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Defendants own a building on a lot at 17 Main Street in Bristol, Vermont. They have fenced in a small parcel behind their building, which they use to store materials in service of their building. Plaintiff claims to own a driveway that runs to the rear of defendants’ building, which defendants use for deliveries, as well as a parking lot behind defendants’ building where the small fenced-in parcel is located. Plaintiff initially sued defendants in 2014, claiming title to the “driveway along the side of defendants’ commercial building” and the small parcel. Defendants counterclaimed, arguing that they had “a right to use the driveway and land behind their building for parking, access, delivery, storage, and other related commercial purposes” by virtue of a prescriptive easement for the driveway and through adverse possession with respect to the small parcel. In May 2018, plaintiff filed the complaint at issue here. He claimed to own the property south of defendants’ property line, and he argued that defendants were trespassing by storing items on his land. Plaintiff asserted that defendants knew that he wanted the items removed and, by refusing to do so, they were depriving him of the possession and use of his property. Plaintiff also asserted that defendants benefited from his ownership and maintenance of the driveway and they were required by 19 V.S.A. 2702 to contribute rateably to his maintenance costs. Finally, plaintiff sought punitive damages based on his allegation that defendants were acting in bad faith. When the trial court entered judgment in favor of defendants, plaintiff appealed, raising numerous arguments. The Vermont Supreme Court reversed and remanded the dismissal of plaintiff's claim for contribution under 19 V.S.A. 2702, and affirmed the remainder of the trial court's decision. View "Moyers v. Poon" on Justia Law

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The Supreme Court affirmed Defendant's convictions for rape, criminal threat, sexual battery, and battery, holding that, even if Defendant was correct that rape is essentially a strict liability crime, he failed to establish that this would violate his due process rights.Before the Supreme Court, Defendant argued that the Kansas rape statute - and by extension the jury instruction mirroring the statute - effectively rendered rape a strict liability crime. The Supreme Court affirmed, holding that, even assuming Defendant was correct that Kan. Stat. Ann. 21-5503(e) effectively rendered rape a strict liability crime in Kansas, he failed to show that this was a violation of his right to due process or outside the legislature's authority to draft criminal laws. View "State v. Thomas" on Justia Law

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Martin Burdette appealed a circuit court judgment entered in favor of Auburn-Opelika Investments, LLC ("AOI"), regarding a dispute involving a promissory note entered into by the parties. AOI cross-appealed the trial court's judgment denying its request for relief under the Alabama Litigation Accountability Act. In 2004, Martin Burdette and Susan Burdette, a married couple, formed AOI, with each owning 50% of the company. After its formation, AOI obtained a bank loan to purchase certain commercial property. In 2012, Martin and Susan sold property that they owned in Florida for $432,855. Martin and Susan agreed to use the proceeds from that sale, along with other funds, to make a loan to AOI so that it could pay off the bank loan. In May 2012, AOI executed a promissory note ("the 2012 note"). In 2014, Martin and Susan divorced. Neither the 2012 note nor ownership of AOI was addressed in the divorce proceedings. In 2016, Martin and Susan had a disagreement regarding the management and operation of AOI, and Martin sued Susan. In June 2017, as part of those proceedings, Martin and Susan entered into a mediated settlement agreement wherein Susan agreed to pay Martin in exchange for sole ownership of AOI ("the 2017 agreement"). That note was secured by a mortgage on the property owned by AOI. Susan later sold the property, and she paid the balance due on the note to Martin in full. In August 2019, Martin sued AOI, asserting claims of breach of contract and unjust enrichment, alleging AOI had failed to pay Martin the amount owed under the 2012 note. AOI argued Martin commenced the action against it without substantial justification because Martin was "fully aware that he has been paid in full for his interest in the 2012 Promissory Note and despite that fact, [he] initiated the groundless underlying lawsuit." The Alabama Supreme Court found that although the trial court found in favor of AOI on the substantive claims Martin asserted in his complaint, the trial court could have determined the issues of fact surrounding Martin's claim were reasonably in conflict. Accordingly, the trial court's factual determination that Martin's action was not frivolous or groundless in fact was supported by the evidence. Moreover, the Supreme Court's review of the record, lead it to conclude that Martin's claims against AOI were not groundless in law. Accordingly, the trial court's decision to not award attorney fees and costs to AOI under the ALAA was affirmed. View "Auburn-Opelika Investments, LLC v. Burdette" on Justia Law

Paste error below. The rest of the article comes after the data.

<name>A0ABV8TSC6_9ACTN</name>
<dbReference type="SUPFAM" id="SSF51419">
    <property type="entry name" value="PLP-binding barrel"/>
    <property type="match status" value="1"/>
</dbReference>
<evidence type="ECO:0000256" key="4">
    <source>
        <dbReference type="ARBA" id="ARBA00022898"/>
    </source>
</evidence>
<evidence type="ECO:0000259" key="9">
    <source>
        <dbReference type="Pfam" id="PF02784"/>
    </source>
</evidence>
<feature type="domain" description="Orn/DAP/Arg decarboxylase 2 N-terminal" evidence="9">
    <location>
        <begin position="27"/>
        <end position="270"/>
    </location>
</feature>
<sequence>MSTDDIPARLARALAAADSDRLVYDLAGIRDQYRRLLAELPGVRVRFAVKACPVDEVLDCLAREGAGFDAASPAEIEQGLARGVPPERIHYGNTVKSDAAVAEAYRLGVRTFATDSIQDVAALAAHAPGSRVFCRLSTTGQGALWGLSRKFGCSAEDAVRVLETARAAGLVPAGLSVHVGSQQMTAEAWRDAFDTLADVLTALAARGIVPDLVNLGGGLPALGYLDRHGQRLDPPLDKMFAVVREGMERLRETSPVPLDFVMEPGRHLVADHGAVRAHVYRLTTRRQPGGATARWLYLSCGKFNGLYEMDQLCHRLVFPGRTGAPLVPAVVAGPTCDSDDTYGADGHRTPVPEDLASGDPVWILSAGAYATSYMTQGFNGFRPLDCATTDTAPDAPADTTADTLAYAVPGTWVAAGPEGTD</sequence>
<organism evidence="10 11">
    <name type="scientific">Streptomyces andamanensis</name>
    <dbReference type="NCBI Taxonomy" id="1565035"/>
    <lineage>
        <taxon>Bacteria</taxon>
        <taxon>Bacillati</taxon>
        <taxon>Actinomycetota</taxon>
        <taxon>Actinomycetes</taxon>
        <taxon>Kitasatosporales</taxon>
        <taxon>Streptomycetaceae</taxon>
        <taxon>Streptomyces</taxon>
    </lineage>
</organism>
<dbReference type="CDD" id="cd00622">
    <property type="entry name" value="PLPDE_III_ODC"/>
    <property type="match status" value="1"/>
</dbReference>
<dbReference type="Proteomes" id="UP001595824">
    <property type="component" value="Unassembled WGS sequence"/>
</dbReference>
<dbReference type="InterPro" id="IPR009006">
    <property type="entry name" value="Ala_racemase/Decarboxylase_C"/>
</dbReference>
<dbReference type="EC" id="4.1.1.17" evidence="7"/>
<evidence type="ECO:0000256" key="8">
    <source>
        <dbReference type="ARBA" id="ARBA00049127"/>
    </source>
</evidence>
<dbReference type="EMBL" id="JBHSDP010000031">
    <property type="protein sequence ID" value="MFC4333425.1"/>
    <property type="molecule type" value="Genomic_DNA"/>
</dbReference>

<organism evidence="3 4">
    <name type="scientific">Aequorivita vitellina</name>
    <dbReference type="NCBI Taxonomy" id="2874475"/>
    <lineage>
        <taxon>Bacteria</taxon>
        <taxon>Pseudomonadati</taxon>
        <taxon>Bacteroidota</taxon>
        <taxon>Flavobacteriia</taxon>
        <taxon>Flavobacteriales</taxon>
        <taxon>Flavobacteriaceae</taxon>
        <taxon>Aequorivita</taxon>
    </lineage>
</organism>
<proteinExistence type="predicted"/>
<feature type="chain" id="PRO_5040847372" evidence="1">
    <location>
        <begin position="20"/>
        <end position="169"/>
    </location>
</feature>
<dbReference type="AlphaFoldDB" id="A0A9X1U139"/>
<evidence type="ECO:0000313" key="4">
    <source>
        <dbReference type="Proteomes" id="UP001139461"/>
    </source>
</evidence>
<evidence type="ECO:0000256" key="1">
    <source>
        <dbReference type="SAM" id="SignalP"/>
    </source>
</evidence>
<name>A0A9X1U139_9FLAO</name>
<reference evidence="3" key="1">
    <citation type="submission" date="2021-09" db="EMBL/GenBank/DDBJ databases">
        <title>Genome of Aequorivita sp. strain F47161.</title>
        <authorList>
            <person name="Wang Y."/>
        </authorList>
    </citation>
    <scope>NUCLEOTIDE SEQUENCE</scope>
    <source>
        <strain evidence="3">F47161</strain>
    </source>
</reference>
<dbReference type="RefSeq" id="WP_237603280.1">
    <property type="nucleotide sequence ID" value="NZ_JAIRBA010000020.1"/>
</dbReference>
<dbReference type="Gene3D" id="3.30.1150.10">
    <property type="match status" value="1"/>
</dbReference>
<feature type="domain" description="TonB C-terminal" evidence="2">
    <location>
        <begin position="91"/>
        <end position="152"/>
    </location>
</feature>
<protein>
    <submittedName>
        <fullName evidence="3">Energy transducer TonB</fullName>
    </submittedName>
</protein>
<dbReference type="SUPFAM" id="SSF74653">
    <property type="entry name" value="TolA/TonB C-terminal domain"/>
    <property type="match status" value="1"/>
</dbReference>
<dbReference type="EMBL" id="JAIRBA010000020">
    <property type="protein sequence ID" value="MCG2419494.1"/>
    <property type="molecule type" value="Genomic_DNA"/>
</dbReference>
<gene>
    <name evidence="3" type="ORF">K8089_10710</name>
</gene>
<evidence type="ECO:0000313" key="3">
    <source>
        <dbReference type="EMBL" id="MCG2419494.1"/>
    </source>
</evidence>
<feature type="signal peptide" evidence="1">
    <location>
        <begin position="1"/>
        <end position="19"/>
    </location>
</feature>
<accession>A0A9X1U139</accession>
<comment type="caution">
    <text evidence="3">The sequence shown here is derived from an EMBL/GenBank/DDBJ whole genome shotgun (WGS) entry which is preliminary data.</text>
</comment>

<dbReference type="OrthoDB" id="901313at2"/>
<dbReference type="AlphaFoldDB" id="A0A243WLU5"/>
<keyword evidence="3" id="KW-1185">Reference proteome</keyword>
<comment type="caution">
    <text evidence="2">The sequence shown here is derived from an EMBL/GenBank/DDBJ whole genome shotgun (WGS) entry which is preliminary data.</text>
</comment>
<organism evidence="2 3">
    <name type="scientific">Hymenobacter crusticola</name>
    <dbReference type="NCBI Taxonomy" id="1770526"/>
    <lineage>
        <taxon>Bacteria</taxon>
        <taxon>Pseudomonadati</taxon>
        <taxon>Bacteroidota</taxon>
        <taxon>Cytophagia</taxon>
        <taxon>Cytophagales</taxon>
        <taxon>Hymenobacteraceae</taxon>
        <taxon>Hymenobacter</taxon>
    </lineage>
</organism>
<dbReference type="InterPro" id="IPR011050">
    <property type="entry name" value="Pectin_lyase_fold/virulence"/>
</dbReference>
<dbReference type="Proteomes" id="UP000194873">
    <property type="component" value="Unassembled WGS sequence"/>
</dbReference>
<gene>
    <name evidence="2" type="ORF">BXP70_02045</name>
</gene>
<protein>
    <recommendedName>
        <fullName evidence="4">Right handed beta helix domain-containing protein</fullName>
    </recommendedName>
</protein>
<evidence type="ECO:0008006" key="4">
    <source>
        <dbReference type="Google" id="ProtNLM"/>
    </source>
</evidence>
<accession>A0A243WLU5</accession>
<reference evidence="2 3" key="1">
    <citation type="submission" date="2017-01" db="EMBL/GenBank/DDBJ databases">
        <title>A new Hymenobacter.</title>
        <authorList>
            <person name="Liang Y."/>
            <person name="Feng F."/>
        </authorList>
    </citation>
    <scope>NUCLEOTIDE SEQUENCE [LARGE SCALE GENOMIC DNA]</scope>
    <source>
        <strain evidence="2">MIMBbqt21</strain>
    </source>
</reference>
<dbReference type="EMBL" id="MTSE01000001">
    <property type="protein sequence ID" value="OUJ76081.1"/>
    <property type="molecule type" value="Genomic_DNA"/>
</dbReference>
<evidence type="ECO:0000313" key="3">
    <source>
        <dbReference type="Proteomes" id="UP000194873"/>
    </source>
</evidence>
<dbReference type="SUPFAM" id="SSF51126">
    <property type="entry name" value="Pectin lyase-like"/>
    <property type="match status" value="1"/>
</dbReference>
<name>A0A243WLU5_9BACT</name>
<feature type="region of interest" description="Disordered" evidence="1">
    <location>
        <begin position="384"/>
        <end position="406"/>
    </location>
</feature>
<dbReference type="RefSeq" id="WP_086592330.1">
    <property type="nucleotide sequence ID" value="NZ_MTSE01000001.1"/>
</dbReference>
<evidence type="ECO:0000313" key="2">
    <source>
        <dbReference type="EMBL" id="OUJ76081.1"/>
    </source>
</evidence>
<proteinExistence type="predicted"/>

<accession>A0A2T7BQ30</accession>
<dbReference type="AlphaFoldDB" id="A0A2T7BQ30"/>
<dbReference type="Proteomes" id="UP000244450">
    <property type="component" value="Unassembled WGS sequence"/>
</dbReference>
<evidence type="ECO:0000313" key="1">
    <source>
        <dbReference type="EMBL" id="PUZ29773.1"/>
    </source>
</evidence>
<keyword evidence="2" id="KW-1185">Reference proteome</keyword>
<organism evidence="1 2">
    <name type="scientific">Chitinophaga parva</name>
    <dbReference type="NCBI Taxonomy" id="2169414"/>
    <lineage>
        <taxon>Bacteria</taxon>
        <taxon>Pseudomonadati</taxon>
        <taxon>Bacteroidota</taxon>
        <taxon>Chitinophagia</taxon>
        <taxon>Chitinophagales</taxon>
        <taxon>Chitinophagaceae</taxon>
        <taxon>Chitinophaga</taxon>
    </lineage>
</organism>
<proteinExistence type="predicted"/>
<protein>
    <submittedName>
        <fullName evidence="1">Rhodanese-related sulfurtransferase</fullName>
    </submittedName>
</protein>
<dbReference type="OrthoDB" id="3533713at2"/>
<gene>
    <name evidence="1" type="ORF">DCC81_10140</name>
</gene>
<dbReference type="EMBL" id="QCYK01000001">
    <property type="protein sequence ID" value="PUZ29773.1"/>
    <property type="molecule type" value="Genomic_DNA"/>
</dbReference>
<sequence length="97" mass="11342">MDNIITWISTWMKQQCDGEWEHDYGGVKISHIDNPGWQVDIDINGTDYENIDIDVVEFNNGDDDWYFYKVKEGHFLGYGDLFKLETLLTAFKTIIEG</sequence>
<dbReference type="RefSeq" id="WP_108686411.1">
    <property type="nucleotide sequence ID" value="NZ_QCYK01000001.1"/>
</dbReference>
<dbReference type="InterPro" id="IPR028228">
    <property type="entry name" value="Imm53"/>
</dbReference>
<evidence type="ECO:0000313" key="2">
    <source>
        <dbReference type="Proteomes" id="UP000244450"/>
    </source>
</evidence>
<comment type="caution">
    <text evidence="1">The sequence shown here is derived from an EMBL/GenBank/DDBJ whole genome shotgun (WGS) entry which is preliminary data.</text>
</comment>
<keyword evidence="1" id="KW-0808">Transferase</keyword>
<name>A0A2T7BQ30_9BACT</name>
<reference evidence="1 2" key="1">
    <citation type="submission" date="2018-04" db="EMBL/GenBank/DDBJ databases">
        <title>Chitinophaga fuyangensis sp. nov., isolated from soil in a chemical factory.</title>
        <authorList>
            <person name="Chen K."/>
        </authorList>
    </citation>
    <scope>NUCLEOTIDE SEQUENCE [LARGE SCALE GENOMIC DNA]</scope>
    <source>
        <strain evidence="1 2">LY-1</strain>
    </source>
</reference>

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Nicholas Jay appealed the grant of summary judgment entered in favor of United Services Automobile Association ("USAA") on his claim against USAA seeking uninsured-motorist ("UM") benefits. Nicholas was injured in an automobile accident when riding as a passenger in Ryen Gorman's automobile. Gorman did not have automobile insurance. Nicholas received $50,000 in UM benefits through a policy he had with Nationwide Insurance Company. Thereafter, Nicholas commenced an action against USAA, seeking UM benefits pursuant to a USAA policy owned by his father-in-law, George Brewer, and under which Nicholas's wife, Michelle Jay, had automobile-insurance coverage. Because Nicholas was not a "covered person" under the USAA policy, the Alabama Supreme Court affirmed the judgment. View "Jay v. United Services Automobile Association" on Justia Law

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The Supreme Court reversed the decision of the court of appeals affirming the judgment of the trial court concluding that service on WWLC Investment, LP by Sorab Miraki was not defective, holding that WWLC met its burden to prove lack of proper service.After WWLC had Miraki evicted, Miraki sued for breach of lease, fraud, and violations of the Texas Deceptive Trade Practices Act, Tex. Bus. & Com. Code ch. 17. Miraki accomplished substituted service by attaching a copy of the petition and citation to the front door of the home of an WWLC employee. When WWLC did not answer, Miraki took a default judgment against it. The court of appeals concluded that the trial court did not abuse its discretion in finding that service on WWLC was not defective. The Supreme Court reversed, holding that WWLC demonstrated that it was not properly served. View "WWLC Investment, LP v. Miraki" on Justia Law